Flashback: Erik Loomis criticized Sarah Palin for ‘violent rhetoric’

University of Rhode Island professor Erik Loomis is defending his angry, violent tweets on the grounds that they were metaphorical.

So to clarify, I want to make it blindingly clear that I did not call for the assassination of Wayne LaPierre. In my world, calling for someone’s head on a stick is a metaphor to hold them responsible for their actions. I think the last time “head on a stick” actually meant murder was sometime around 1450. That anyone would take this seriously as a murder threat is completely absurd. What stinks about it is that it has now involved my family, colleagues, and university. So I’ll apologize to them and to anyone legitimately offended by my metaphor.

Or, as he put it so eloquently yesterday,

https://twitter.com/ErikLoomis/statuses/280881070373744640

We suppose he’ll soon be telling us that “Let’s hunt down Dick Morris like a pig and skin him for breakfast” is a metaphor for “Let’s invite Dick Morris over for some bacon and eggs.”

But as Jim Treacher points out, Professor Metaphor wasn’t always such a big fan of symbolism. Writing about political fallout from the Gabrielle Giffords shooting nearly two years ago, Loomis was singing a rather different tune:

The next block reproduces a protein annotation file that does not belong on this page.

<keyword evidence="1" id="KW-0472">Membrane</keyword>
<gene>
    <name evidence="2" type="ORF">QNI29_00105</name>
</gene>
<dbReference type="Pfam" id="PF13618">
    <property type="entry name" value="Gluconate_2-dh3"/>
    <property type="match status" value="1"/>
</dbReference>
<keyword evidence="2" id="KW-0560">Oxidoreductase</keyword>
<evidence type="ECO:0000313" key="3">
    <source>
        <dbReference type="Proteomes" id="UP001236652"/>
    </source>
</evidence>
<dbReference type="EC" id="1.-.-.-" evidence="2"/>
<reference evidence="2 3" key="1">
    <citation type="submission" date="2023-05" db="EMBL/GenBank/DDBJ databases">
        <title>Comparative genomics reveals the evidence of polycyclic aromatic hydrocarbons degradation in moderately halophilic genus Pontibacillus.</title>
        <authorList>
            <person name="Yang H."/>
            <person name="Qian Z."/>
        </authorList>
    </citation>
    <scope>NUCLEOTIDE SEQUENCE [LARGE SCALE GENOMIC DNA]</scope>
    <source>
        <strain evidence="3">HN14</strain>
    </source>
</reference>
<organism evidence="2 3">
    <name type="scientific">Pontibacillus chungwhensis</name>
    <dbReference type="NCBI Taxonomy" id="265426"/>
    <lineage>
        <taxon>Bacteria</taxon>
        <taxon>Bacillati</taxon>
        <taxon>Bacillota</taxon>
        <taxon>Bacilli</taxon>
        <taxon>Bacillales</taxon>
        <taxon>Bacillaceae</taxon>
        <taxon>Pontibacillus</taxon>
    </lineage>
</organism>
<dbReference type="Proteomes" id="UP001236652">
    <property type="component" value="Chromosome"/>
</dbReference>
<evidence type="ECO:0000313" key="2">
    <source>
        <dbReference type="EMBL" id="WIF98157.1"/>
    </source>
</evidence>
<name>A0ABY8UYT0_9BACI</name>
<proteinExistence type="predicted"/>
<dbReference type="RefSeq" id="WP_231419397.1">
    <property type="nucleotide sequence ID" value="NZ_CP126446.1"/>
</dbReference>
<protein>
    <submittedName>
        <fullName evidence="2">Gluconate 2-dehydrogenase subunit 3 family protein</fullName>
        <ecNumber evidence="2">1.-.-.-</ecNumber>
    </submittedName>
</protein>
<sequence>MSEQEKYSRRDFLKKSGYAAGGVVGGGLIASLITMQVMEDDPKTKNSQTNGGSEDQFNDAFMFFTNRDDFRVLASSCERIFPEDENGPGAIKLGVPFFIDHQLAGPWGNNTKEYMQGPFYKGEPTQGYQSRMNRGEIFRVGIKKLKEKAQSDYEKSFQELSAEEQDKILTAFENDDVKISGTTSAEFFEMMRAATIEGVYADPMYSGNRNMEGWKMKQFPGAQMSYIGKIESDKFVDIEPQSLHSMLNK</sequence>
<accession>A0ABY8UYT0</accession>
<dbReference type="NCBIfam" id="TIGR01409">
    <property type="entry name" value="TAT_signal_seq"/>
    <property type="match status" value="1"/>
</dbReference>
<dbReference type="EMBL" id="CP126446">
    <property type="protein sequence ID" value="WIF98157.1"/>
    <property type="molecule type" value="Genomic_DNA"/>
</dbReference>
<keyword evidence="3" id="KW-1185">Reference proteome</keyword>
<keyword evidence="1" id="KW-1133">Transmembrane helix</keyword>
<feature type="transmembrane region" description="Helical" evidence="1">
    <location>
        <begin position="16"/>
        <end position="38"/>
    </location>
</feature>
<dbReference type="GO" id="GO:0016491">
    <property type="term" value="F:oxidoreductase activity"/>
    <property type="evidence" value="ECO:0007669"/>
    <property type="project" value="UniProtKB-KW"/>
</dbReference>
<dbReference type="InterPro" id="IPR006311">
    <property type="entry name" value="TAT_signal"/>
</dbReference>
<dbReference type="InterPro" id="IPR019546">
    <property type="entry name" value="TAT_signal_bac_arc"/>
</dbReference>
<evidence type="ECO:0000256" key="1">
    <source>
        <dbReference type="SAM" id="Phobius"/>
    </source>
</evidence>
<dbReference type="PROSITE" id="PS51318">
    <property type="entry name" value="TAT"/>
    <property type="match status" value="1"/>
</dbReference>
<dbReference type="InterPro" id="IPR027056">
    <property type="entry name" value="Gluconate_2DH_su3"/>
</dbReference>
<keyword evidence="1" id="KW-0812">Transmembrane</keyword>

From a political perspective, the big loser is Sarah Palin. Truthfully, the whole Tea Party movement loses here because a lot of Americans are flinching in the face of the violent rhetoric that propelled them to power. Many Republicans are defending themselves vociferously. Some, such as Rush Limbaugh, claim that Loughner was a liberal and a Democrat, but this just alienates most people at this time. But no one lost more than Palin.

Perhaps she was right to be irritated that people connected her with the shooting, but then again, she’s the one who had a target over Giffords’ district. Her aide claiming that it was actually surveyor symbols just insulted our intelligence.

Someone’s insulting our intelligence, but it’s not a Sarah Palin aide.

blog comments powered by Disqus